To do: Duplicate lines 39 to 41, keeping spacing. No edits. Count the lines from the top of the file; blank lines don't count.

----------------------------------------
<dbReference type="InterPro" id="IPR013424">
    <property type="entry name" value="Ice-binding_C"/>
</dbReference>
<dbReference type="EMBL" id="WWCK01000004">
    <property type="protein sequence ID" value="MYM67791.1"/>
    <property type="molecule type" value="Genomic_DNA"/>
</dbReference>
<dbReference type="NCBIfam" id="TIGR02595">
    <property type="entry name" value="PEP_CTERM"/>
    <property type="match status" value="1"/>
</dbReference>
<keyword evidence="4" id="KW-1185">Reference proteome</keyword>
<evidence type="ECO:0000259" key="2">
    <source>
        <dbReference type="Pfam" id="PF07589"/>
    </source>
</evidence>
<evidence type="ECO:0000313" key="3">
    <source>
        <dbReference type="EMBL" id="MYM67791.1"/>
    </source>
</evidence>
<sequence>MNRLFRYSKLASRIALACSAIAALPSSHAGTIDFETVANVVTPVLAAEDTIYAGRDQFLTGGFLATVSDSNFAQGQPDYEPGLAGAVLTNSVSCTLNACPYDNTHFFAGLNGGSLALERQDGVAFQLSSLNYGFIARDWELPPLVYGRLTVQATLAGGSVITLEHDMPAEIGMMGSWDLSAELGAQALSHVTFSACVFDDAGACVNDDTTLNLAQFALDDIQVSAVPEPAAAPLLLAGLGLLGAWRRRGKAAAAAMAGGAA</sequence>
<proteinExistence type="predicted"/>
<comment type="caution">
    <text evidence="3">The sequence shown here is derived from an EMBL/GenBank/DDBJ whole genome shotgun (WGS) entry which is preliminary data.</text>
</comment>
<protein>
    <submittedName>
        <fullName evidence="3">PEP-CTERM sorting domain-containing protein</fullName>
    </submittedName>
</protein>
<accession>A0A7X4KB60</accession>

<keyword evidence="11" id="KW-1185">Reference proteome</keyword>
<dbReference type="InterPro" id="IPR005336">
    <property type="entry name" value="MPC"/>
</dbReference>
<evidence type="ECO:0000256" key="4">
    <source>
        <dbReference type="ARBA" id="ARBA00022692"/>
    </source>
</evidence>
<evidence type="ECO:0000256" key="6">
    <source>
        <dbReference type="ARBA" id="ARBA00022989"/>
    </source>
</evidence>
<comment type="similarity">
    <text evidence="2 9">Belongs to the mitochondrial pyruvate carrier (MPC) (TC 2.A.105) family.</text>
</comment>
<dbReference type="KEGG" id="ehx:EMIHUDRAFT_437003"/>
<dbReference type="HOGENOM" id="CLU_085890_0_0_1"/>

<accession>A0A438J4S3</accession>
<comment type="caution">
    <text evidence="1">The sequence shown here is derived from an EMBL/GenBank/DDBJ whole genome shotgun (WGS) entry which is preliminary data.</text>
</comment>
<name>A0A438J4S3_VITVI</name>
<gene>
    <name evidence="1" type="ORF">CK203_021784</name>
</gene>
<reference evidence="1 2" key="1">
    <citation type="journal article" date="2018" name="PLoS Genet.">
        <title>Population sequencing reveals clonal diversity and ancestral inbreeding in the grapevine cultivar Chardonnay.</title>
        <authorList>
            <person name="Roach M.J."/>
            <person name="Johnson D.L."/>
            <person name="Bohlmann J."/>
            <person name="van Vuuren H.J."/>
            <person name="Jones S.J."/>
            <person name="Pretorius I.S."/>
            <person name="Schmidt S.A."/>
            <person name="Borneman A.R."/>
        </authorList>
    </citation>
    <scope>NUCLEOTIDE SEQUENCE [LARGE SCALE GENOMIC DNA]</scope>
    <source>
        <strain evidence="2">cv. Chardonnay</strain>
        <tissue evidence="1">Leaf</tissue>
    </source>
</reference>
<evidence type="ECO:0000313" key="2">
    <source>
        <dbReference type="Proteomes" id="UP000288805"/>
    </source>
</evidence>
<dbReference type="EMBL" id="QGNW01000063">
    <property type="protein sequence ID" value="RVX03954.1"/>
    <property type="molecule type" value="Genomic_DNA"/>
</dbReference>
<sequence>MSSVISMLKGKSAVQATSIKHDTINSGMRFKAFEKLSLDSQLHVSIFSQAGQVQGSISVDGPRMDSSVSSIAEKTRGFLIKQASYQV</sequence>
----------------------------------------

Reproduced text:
    <source>
        <dbReference type="ARBA" id="ARBA00022692"/>
    </source>